Les États généraux du film documentaire 2010 Uncertain Viewpoints

Uncertain Viewpoints

The aim of the États généraux du film documentaire de Lussas in general and the programme "Uncertain Viewpoints" in particular seems self-evident: the celebration and defence of cinema, of documentary cinema, a genre for much of its history considered secondary, indeed minor, by certain film buffs, critics and even professionals. A testing ground for beginners, an occasional exercise for confirmed directors, documentary has long had to put up with this image which combines extreme simplification with an ignorance of the origins of cinema, its history and also each of the revolutions it has undergone. As if was forgotten the fact that often film's transformations first took hold in the field of documentary (cf. Flaherty, Vertov, Epstein or Rouch...).
These statements certainly deserve more precise study and no doubt nuance for the great period of classical cinema running from the nineteen twenties to the fifties. It is nonetheless true that documentary, no doubt because it enjoyed greater freedom than fiction which was very early tied to the market, opened up a vast field of experimentation for film-makers and their collaborators.

Since its first edition, the public of the États généraux de Lussas has undergone profound renewal. For much of its history it was a privileged meeting point for authors, producers and broadcasters. Lussas is today more a special place for encounters between films and regular visitors to the event who have made it their summer school. Each year an increasing number of films are registered for the "Uncertain Viewpoints" selection, testifying both to the vitality of the genre and to the importance given to a projection in this setting: school films, films made in workshops, self-financed or produced in the niches and margins of the system, films by both experienced authors and beginners.

Similart to other festivals, the documentaries produced with the major television companies are a small minority. This is even more the case if we consider the twenty films or so selected for this programme. This should be cause neither for surprise, rejoicing and even less considered the proof of some sort of ostracism working against them. Seeing end to end the submitted documentaries, it became clear that we found ourselves facing on one side a set of more or less polished films, and on the other a collection of proposals whose value was determined by the content or information they transmitted. These could be entirely fascinating, gripping and even indispensable. Television feeds off this type of programme but it is not the object of a meeting devoted to documentary cinema. There is no hierarchy suggested between two genres but undeniably a difference of aim and nature. The frontier between the two categories is however sometimes blurred, the notion "creative documentary" (invented if not to separate the wheat from the chaff, at least to define a policy of subsidy allocation at the CNC) is anything but a concept. Documentaries coproduced by television companies seem more and more characterised by informational and pedagogical preoccupations, with a sometimes obsessive concern to "take the spectator by the hand". The other films we have screened can be situated in our opinion between two extremes: those carried by their subjects or protagonists and who forget to work with everything that makes up the raw material of cinema (frame, light, sound, rhythm and time) and those, on the contrary, which overstress these elements and produce too many "carefully contrived frames", too much "beautiful lighting", organised in too sophisticated montages and, in so doing, throw overboard their subject and protagonists. It's by carefully crafting a course between these two weaknesses that we have put together this programme which has the ambition of being neither a list of prizes, nor an overview of the year's production.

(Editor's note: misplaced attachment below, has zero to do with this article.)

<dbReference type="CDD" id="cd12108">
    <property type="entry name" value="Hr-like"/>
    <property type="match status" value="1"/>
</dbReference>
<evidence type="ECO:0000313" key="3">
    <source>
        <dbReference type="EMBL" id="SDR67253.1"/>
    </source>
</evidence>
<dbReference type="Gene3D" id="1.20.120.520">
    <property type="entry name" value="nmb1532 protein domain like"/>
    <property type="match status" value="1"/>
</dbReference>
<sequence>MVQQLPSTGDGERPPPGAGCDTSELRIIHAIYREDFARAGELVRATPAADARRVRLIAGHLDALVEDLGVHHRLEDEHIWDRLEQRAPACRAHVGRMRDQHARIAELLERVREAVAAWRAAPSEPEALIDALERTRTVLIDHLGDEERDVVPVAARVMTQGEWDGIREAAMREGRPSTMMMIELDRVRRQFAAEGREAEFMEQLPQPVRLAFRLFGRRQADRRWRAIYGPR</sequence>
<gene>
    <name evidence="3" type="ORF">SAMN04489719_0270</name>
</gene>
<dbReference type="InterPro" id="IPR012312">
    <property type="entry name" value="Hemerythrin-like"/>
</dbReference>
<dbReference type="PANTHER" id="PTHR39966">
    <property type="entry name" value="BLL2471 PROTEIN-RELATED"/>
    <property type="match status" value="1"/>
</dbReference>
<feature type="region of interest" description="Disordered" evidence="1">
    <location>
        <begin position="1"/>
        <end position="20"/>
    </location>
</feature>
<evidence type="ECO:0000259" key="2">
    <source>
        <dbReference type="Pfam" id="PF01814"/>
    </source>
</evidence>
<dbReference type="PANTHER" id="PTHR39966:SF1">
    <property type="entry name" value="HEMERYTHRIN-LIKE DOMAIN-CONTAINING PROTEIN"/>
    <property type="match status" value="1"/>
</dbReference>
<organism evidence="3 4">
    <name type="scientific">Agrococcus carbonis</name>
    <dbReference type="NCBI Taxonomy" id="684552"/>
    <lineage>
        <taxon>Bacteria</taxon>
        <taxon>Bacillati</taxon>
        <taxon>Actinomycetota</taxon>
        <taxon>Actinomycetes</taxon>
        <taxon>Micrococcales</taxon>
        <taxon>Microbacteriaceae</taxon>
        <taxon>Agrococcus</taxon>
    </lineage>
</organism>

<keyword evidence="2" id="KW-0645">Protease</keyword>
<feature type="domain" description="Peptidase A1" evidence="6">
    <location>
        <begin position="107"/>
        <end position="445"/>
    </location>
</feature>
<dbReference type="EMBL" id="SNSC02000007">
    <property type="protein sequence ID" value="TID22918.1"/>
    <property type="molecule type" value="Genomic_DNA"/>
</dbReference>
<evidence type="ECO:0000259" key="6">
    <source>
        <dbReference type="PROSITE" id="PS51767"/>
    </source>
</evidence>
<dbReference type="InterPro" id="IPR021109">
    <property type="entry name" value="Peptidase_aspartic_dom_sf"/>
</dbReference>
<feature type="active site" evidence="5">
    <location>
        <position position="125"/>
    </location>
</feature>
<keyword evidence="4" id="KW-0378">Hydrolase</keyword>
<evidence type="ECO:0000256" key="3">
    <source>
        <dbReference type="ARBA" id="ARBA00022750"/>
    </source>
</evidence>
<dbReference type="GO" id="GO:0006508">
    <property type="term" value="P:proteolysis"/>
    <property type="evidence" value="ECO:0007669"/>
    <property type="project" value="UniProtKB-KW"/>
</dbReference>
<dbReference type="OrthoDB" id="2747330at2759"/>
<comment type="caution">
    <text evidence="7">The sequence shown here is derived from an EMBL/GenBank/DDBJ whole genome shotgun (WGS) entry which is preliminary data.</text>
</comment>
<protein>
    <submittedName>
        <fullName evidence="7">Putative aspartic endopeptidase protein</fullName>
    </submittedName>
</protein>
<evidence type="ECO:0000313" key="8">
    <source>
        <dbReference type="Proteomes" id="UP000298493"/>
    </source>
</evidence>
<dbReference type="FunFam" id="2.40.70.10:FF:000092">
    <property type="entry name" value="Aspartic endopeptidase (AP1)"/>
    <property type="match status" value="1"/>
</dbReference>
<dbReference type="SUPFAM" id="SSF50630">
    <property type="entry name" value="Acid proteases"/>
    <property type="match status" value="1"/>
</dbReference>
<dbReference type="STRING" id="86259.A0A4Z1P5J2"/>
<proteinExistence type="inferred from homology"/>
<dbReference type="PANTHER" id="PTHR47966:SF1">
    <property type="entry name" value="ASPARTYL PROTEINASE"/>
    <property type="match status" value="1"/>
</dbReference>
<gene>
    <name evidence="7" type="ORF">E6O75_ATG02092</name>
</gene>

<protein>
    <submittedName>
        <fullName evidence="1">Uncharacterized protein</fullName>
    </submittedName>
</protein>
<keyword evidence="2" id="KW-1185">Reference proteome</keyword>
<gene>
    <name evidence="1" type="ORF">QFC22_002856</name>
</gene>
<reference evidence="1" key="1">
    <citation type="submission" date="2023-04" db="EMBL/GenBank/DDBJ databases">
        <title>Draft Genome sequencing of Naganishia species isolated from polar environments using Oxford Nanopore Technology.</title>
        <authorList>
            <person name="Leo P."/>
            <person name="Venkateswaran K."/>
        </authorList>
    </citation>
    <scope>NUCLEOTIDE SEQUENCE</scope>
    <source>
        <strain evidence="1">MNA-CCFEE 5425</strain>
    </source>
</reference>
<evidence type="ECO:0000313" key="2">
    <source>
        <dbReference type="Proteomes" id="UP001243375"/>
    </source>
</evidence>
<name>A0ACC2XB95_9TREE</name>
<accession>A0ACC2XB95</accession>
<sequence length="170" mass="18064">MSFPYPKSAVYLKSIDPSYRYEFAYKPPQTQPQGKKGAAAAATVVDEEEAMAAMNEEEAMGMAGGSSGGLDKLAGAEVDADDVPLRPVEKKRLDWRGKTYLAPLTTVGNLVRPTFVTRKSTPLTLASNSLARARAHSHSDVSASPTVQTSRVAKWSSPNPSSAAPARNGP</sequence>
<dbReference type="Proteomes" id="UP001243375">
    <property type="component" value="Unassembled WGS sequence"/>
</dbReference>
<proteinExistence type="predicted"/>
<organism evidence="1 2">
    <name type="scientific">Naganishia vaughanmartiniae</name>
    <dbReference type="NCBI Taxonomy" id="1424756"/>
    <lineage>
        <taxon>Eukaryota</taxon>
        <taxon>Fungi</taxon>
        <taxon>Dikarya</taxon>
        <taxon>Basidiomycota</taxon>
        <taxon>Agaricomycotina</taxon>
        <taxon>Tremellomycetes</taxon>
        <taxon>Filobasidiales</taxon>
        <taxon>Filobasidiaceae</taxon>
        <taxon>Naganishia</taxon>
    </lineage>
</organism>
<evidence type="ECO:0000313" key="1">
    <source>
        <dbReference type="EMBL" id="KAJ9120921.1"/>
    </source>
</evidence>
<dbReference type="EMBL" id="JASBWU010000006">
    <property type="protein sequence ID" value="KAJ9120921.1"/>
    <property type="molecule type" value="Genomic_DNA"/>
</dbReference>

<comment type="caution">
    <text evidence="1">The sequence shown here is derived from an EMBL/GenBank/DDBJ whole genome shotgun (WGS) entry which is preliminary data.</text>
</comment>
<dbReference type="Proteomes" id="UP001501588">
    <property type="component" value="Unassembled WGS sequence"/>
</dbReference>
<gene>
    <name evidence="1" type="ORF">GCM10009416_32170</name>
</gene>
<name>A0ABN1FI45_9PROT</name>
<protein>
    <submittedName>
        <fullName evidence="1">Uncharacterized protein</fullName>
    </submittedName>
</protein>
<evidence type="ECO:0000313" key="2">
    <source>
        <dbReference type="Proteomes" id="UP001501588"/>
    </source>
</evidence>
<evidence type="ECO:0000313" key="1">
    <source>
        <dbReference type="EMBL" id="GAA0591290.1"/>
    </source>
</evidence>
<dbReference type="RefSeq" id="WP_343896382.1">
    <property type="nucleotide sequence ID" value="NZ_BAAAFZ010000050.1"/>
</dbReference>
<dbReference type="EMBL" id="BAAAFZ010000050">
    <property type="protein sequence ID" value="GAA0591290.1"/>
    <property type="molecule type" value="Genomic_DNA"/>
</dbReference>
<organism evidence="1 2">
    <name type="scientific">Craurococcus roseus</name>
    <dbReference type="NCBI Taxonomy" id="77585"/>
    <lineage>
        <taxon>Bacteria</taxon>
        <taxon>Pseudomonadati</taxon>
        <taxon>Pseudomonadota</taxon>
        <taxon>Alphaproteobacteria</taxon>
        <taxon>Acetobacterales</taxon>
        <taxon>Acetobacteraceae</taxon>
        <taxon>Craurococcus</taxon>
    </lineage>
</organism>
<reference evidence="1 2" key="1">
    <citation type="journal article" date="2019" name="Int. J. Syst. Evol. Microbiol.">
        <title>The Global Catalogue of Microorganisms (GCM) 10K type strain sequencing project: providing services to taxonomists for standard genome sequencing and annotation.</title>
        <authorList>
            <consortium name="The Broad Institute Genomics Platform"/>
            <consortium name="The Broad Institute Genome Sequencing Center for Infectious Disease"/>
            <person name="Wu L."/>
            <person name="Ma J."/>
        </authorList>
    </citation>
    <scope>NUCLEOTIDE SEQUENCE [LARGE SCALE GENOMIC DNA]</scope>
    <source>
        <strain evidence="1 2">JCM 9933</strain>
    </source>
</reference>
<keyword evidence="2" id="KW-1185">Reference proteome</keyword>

In working on this programme and through the films we have chosen, we deliberately placed ourselves in the role of cinema spectator. We have, through the hundreds of films we viewed, searched for those which - humble or complex - while leaving us our entire liberty, renewed and sometimes shook up our relation to the world; those which, beyond the subjects dealt with, put as much trust in their viewers as in their story, in the narration they set up and which in cinema can only exist through the work of framing the image and moving the camera, by the precision and richness of work on the sound track, editing and the invention of time. It is not enough to place a camera in front of a human being for an encounter to take place, for reality, or the real as is said - but what is the real, what I see, what you see, what they see... and what do we see? - to be unveiled. The real is not, in cinema, what is in front of the camera but what the film, trusting in the power of image and sound, in a word cinema, constructs based on that with the spectator.

Gérald Collas and Pierre-Marie Goulet

Directors and producers will be present at the debates.